Emperor Yuan of Jin
Emperor Yuan of Jin (simplified Chinese: 晋元帝; traditional Chinese: 晉元帝; pinyin: Jìn Yuán Dì; Wade–Giles: Chin Yüan-ti; 276 – 3 January 323), personal name Sima Rui (司馬睿), courtesy name Jingwen (景文), was an emperor of the Jin dynasty and the first of the Eastern Jin. His reign saw the steady gradual loss of Jin territory in the north, but entrenchment of Jin authority south of the Huai River and east of the Three Gorges, and for generations Jin was not seriously threatened by Wu Hu kingdoms to the north.
|Emperor Yuan of Jin |
|Emperor of the Jin dynasty|
|Reign||26 April 318 – 3 January 323|
|Died||3 January 323(aged 47)|
Empress Dowager Jianwenxuan
Sima Rui was born in 276 in the then-Jin capital Luoyang, as the son of Sima Jin (司馬覲) the Prince of Langya and his wife Princess Xiahou Guangji (夏侯光姬). (The Book of Wei claimed that he was not Prince Jin's biological son but the product of an affair that Princess Xiahou had with the general Niu Jin, but provided no real evidence, and the claim should be considered suspect.) His father died in 290, and he became the Prince of Langya. The Book of Jin referred to him as steady and dexterious, personality-wise.
In 304, in the midst of the War of the Eight Princes, Sima Rui participated in Sima Yue the Prince of Donghai's campaign against Sima Ying the Prince of Chengdu as a minor general. After Sima Ying defeated Sima Yue, Sima Yue executed Sima Rui's uncle Sima Yao (司馬繇) the Prince of Dong'an, which caused Sima Rui much fear. He decided to flee back to his principality Langxie (roughly modern Weifang, Shandong), under counsel of Sima Yue's assistant Wang Dao, whom he befriended during the campaign. He first tried to head back to Luoyang, but when he was about to cross the Yellow River, he was stopped by guards instructed to stop any nobles or high level officials from crossing (as Sima Ying had ordered such, fearing that nobles would desert him or plot against him). His own guard Song Dian (宋典) then arrived and gave him a shove, pretending that they were just construction workers. The guards then allowed them to cross. After Sima Rui got to Luoyang, he took his mother Princess Dowager Xiahou and headed to Langxie, where they spent the next few years away from the War of the Eight Princes.
In 307, Sima Yue, who had emerged victorious in the aftermaths of the War of the Eight Princes as the regent for Emperor Huai, under the advice of his wife Princess Pei, commissioned Sima Rui as the military commander of parts of Yang Province (揚州, modern Zhejiang and southern Jiangsu and Anhui) south of the Yangtze River, with his post at Jianye. Wang Dao became his chief advisor. As Sima Rui lacked fame, after he arrived in Jianye, few of the powerful local gentlemen would come visit and support him. Under Wang Dao's counsel, Sima Rui personally visited He Xun (賀循) and Gu Rong (顧榮) and invited them to serve in his administration. He and Gu were well regarded by the local population, which eventually began to trust Sima Rui's leadership. Wang Dao and his cousin, the general Wang Dun, served in key roles, and it was said at the time that the domain was ruled equally by the Simas and the Wangs.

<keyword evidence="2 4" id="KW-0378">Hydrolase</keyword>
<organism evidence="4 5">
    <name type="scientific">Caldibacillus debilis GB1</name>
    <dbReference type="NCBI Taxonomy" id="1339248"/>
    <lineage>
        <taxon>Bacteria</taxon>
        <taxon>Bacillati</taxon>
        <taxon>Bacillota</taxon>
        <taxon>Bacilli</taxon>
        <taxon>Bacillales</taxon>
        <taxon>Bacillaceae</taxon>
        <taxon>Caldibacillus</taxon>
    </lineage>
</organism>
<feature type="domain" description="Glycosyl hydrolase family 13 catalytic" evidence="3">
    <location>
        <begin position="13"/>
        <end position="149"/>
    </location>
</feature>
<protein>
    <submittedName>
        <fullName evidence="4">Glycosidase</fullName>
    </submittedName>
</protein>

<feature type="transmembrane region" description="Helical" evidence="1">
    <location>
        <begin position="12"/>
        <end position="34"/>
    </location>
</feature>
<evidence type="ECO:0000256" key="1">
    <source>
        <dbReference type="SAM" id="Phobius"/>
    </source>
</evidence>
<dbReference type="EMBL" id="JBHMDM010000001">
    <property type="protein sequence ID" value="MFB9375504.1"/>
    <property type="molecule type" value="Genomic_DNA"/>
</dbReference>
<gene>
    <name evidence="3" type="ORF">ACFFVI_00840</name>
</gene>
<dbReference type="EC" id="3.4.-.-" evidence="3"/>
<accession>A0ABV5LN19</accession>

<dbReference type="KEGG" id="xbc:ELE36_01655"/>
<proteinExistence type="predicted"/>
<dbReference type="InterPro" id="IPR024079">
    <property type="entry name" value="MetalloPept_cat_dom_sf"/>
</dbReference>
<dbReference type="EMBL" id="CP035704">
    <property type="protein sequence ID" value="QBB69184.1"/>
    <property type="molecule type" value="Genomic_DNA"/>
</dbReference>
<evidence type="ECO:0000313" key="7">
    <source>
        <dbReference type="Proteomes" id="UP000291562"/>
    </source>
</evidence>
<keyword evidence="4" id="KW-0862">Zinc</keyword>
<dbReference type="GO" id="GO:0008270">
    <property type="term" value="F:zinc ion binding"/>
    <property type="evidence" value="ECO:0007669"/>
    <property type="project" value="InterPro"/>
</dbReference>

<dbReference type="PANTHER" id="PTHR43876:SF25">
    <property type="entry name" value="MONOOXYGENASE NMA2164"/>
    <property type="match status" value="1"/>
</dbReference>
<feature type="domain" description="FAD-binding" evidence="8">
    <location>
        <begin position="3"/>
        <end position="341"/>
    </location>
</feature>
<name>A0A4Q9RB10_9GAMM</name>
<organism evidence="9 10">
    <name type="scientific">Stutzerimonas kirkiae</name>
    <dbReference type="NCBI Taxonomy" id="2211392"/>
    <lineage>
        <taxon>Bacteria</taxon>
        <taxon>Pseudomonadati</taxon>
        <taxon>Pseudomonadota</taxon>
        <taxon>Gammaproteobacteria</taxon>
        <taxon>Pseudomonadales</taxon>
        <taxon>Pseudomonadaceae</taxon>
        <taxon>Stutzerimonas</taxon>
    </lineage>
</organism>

After the fall of LuoyangEdit
In 311, Luoyang fell to Han Zhao forces, and Emperor Huai was captured. A large number of refugees, fleeing Han Zhao forces, crossed the Yangtze River and arrived in Sima Rui's domain. Under Wang Dao's suggestion, Sima Rui sought out the talented men among them and added them to his administration. Meanwhile, he began to exercise more imperial power, and began to put all other provinces south of the Huai River under his own control—and, for the next few years, under the command of Wang Dun and other generals such as Tao Kan and Zhou Fang (周訪), the agrarian rebels resisting Jin rule in Jing (荊州, modern Hubei) and Xiang (湘州, modern Hunan) Provinces were gradually subjugated. However, he made no effort to try to send armies north against Han Zhao. Meanwhile, as his powerful assistants were largely refugees from the north, the native population began to be dissatisfied, and over the next few years there were constant frictions that decreased the effectiveness of Sima Rui's administration. In 315, members of the powerful Zhou clan intended to start an uprising against him, but the conspiracy was exposed by other members of the clan still loyal to Jin, and the conspiracy did not have a major impact. In 315, Wang Dun was finally able to suppress the remaining agrarian rebels in the west, and began to show ambitions and act independently of Sima Rui.
In 313, after Emperor Huai was executed by Han Zhao, Sima Ye, a nephew of Emperor Huai, was declared emperor (as Emperor Min) in Chang'an. Sima Rui was named the Left Prime Minister, a title that he accepted; however, he took no actual actions in aid of the emperor. (Meanwhile, as naming taboo for Emperor Min's name, Sima Rui's headquarters Jianye was renamed Jiankang, a name it would keep for several centuries.) When his general Zu Ti requested to lead an army north to, he gave Zu only supplies for one thousand men with no actual troops; Zu had to seek out his own soldiers, but was eventually able to recover a number of cities south of the Yellow River.